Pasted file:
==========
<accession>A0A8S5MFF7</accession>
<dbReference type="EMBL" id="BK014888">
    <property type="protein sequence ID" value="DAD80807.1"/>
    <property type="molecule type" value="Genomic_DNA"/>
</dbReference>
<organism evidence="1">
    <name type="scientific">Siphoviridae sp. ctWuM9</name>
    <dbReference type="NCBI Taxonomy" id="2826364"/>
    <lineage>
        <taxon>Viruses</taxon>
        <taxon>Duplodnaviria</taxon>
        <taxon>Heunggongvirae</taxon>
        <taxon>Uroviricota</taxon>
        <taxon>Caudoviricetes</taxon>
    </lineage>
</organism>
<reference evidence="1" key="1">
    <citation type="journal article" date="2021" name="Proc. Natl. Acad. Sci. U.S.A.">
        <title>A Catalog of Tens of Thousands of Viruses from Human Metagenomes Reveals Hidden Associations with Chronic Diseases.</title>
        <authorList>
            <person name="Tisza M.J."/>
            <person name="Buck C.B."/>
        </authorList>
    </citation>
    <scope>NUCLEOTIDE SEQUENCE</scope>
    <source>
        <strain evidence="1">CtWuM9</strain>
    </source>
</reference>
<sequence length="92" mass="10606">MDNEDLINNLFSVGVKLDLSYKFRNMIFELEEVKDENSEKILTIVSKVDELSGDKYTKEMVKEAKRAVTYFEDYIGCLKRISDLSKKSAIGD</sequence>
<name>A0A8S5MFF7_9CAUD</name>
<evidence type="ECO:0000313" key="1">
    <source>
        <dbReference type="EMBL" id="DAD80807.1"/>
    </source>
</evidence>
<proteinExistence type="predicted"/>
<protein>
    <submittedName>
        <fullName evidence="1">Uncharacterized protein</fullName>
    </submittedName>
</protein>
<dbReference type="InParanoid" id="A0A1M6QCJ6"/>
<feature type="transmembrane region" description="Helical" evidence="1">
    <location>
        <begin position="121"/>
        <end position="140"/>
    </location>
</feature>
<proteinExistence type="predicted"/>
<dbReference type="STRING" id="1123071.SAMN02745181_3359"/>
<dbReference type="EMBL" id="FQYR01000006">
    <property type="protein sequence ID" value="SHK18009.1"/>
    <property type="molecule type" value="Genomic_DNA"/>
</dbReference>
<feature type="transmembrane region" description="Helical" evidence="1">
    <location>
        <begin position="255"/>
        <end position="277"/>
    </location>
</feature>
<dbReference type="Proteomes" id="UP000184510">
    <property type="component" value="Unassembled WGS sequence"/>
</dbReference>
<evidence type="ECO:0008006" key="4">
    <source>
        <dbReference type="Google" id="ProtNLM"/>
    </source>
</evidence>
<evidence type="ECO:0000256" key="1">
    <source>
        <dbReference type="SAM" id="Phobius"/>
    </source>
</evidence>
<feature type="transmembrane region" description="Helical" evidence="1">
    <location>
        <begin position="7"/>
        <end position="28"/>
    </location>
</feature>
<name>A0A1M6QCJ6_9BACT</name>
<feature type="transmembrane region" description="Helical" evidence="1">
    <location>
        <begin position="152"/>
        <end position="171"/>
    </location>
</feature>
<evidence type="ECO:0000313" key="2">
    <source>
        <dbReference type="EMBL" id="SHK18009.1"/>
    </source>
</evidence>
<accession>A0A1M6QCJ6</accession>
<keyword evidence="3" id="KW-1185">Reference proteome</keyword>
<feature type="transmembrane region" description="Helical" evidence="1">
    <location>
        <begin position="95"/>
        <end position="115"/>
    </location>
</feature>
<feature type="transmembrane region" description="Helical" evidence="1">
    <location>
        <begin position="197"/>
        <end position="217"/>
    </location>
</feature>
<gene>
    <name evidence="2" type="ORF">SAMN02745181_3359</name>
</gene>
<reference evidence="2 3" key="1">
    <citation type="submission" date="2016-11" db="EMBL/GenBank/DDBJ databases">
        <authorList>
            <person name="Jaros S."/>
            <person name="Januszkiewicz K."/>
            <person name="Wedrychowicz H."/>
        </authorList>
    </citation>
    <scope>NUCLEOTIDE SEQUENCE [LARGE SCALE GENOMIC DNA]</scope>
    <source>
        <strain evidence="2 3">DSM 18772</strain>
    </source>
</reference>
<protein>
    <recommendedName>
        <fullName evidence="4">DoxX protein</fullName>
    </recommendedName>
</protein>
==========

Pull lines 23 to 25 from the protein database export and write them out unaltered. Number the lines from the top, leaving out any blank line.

        </authorList>
    </citation>
    <scope>NUCLEOTIDE SEQUENCE</scope>